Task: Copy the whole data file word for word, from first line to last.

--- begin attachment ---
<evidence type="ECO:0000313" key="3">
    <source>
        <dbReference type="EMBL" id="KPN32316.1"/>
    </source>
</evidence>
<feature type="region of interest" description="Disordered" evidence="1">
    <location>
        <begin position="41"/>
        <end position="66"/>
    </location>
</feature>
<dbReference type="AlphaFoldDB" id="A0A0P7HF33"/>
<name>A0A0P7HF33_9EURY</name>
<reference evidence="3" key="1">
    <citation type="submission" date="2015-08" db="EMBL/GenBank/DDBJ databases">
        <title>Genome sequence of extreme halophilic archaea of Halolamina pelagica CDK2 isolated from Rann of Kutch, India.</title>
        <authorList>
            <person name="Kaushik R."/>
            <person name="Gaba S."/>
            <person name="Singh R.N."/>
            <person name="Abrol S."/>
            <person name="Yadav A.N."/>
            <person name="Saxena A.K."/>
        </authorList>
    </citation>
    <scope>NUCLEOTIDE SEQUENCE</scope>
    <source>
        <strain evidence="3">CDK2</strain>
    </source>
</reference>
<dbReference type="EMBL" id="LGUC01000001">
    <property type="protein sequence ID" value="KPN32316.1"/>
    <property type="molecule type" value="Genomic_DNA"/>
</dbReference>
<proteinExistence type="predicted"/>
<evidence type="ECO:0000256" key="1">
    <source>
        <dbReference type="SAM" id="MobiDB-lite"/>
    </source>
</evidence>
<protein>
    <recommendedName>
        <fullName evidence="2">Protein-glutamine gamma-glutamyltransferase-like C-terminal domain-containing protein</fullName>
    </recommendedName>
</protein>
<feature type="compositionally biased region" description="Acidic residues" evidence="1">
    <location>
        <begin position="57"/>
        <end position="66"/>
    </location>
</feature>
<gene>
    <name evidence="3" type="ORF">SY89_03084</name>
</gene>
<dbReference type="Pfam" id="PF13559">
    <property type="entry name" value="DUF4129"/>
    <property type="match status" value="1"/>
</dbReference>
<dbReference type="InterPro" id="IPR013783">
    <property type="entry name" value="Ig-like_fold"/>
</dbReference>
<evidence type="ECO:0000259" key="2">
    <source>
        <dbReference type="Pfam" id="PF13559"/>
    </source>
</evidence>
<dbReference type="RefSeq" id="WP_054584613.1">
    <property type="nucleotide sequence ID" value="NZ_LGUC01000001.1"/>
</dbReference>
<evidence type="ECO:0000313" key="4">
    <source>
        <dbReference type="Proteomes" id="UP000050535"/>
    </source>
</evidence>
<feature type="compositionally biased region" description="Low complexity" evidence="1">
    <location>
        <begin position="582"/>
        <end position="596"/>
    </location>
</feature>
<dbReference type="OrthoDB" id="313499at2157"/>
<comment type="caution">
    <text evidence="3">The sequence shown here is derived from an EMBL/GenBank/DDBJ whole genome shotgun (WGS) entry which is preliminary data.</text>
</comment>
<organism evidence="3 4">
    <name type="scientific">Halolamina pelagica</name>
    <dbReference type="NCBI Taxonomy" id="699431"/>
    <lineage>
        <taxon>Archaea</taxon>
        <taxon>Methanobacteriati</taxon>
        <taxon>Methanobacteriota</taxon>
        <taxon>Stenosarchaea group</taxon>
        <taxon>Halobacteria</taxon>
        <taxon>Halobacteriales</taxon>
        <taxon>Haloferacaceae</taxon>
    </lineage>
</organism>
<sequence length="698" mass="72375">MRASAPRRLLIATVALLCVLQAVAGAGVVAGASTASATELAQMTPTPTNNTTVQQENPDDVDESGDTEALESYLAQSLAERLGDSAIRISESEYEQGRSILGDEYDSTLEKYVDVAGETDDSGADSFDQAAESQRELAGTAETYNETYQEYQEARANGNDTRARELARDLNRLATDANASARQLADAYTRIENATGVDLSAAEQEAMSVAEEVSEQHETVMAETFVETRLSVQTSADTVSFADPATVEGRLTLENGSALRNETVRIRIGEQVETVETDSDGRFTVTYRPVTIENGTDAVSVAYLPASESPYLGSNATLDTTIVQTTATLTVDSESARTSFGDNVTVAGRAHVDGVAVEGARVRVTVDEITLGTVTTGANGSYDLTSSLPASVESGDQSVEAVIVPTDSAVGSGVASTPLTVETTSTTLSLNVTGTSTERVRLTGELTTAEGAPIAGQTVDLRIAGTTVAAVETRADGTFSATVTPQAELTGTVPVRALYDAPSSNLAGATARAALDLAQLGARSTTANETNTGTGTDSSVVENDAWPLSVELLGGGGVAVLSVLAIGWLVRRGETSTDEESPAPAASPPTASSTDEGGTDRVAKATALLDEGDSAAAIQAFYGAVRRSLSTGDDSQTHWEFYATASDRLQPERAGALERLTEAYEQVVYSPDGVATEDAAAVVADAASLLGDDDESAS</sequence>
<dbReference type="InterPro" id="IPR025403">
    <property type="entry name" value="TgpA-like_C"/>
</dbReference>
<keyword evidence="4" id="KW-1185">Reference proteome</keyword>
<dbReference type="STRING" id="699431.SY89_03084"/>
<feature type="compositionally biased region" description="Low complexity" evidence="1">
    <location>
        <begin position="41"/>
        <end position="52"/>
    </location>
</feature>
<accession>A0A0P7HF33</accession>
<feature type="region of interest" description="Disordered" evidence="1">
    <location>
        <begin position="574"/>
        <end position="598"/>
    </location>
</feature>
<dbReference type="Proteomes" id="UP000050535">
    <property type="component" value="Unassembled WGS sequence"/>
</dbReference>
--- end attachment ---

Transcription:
<evidence type="ECO:0000313" key="3">
    <source>
        <dbReference type="EMBL" id="KPN32316.1"/>
    </source>
</evidence>
<feature type="region of interest" description="Disordered" evidence="1">
    <location>
        <begin position="41"/>
        <end position="66"/>
    </location>
</feature>
<dbReference type="AlphaFoldDB" id="A0A0P7HF33"/>
<name>A0A0P7HF33_9EURY</name>
<reference evidence="3" key="1">
    <citation type="submission" date="2015-08" db="EMBL/GenBank/DDBJ databases">
        <title>Genome sequence of extreme halophilic archaea of Halolamina pelagica CDK2 isolated from Rann of Kutch, India.</title>
        <authorList>
            <person name="Kaushik R."/>
            <person name="Gaba S."/>
            <person name="Singh R.N."/>
            <person name="Abrol S."/>
            <person name="Yadav A.N."/>
            <person name="Saxena A.K."/>
        </authorList>
    </citation>
    <scope>NUCLEOTIDE SEQUENCE</scope>
    <source>
        <strain evidence="3">CDK2</strain>
    </source>
</reference>
<dbReference type="EMBL" id="LGUC01000001">
    <property type="protein sequence ID" value="KPN32316.1"/>
    <property type="molecule type" value="Genomic_DNA"/>
</dbReference>
<proteinExistence type="predicted"/>
<evidence type="ECO:0000256" key="1">
    <source>
        <dbReference type="SAM" id="MobiDB-lite"/>
    </source>
</evidence>
<protein>
    <recommendedName>
        <fullName evidence="2">Protein-glutamine gamma-glutamyltransferase-like C-terminal domain-containing protein</fullName>
    </recommendedName>
</protein>
<feature type="compositionally biased region" description="Acidic residues" evidence="1">
    <location>
        <begin position="57"/>
        <end position="66"/>
    </location>
</feature>
<gene>
    <name evidence="3" type="ORF">SY89_03084</name>
</gene>
<dbReference type="Pfam" id="PF13559">
    <property type="entry name" value="DUF4129"/>
    <property type="match status" value="1"/>
</dbReference>
<dbReference type="InterPro" id="IPR013783">
    <property type="entry name" value="Ig-like_fold"/>
</dbReference>
<evidence type="ECO:0000259" key="2">
    <source>
        <dbReference type="Pfam" id="PF13559"/>
    </source>
</evidence>
<dbReference type="RefSeq" id="WP_054584613.1">
    <property type="nucleotide sequence ID" value="NZ_LGUC01000001.1"/>
</dbReference>
<evidence type="ECO:0000313" key="4">
    <source>
        <dbReference type="Proteomes" id="UP000050535"/>
    </source>
</evidence>
<feature type="compositionally biased region" description="Low complexity" evidence="1">
    <location>
        <begin position="582"/>
        <end position="596"/>
    </location>
</feature>
<dbReference type="OrthoDB" id="313499at2157"/>
<comment type="caution">
    <text evidence="3">The sequence shown here is derived from an EMBL/GenBank/DDBJ whole genome shotgun (WGS) entry which is preliminary data.</text>
</comment>
<organism evidence="3 4">
    <name type="scientific">Halolamina pelagica</name>
    <dbReference type="NCBI Taxonomy" id="699431"/>
    <lineage>
        <taxon>Archaea</taxon>
        <taxon>Methanobacteriati</taxon>
        <taxon>Methanobacteriota</taxon>
        <taxon>Stenosarchaea group</taxon>
        <taxon>Halobacteria</taxon>
        <taxon>Halobacteriales</taxon>
        <taxon>Haloferacaceae</taxon>
    </lineage>
</organism>
<sequence length="698" mass="72375">MRASAPRRLLIATVALLCVLQAVAGAGVVAGASTASATELAQMTPTPTNNTTVQQENPDDVDESGDTEALESYLAQSLAERLGDSAIRISESEYEQGRSILGDEYDSTLEKYVDVAGETDDSGADSFDQAAESQRELAGTAETYNETYQEYQEARANGNDTRARELARDLNRLATDANASARQLADAYTRIENATGVDLSAAEQEAMSVAEEVSEQHETVMAETFVETRLSVQTSADTVSFADPATVEGRLTLENGSALRNETVRIRIGEQVETVETDSDGRFTVTYRPVTIENGTDAVSVAYLPASESPYLGSNATLDTTIVQTTATLTVDSESARTSFGDNVTVAGRAHVDGVAVEGARVRVTVDEITLGTVTTGANGSYDLTSSLPASVESGDQSVEAVIVPTDSAVGSGVASTPLTVETTSTTLSLNVTGTSTERVRLTGELTTAEGAPIAGQTVDLRIAGTTVAAVETRADGTFSATVTPQAELTGTVPVRALYDAPSSNLAGATARAALDLAQLGARSTTANETNTGTGTDSSVVENDAWPLSVELLGGGGVAVLSVLAIGWLVRRGETSTDEESPAPAASPPTASSTDEGGTDRVAKATALLDEGDSAAAIQAFYGAVRRSLSTGDDSQTHWEFYATASDRLQPERAGALERLTEAYEQVVYSPDGVATEDAAAVVADAASLLGDDDESAS</sequence>
<dbReference type="InterPro" id="IPR025403">
    <property type="entry name" value="TgpA-like_C"/>
</dbReference>
<keyword evidence="4" id="KW-1185">Reference proteome</keyword>
<dbReference type="STRING" id="699431.SY89_03084"/>
<feature type="compositionally biased region" description="Low complexity" evidence="1">
    <location>
        <begin position="41"/>
        <end position="52"/>
    </location>
</feature>
<accession>A0A0P7HF33</accession>
<feature type="region of interest" description="Disordered" evidence="1">
    <location>
        <begin position="574"/>
        <end position="598"/>
    </location>
</feature>
<dbReference type="Proteomes" id="UP000050535">
    <property type="component" value="Unassembled WGS sequence"/>
</dbReference>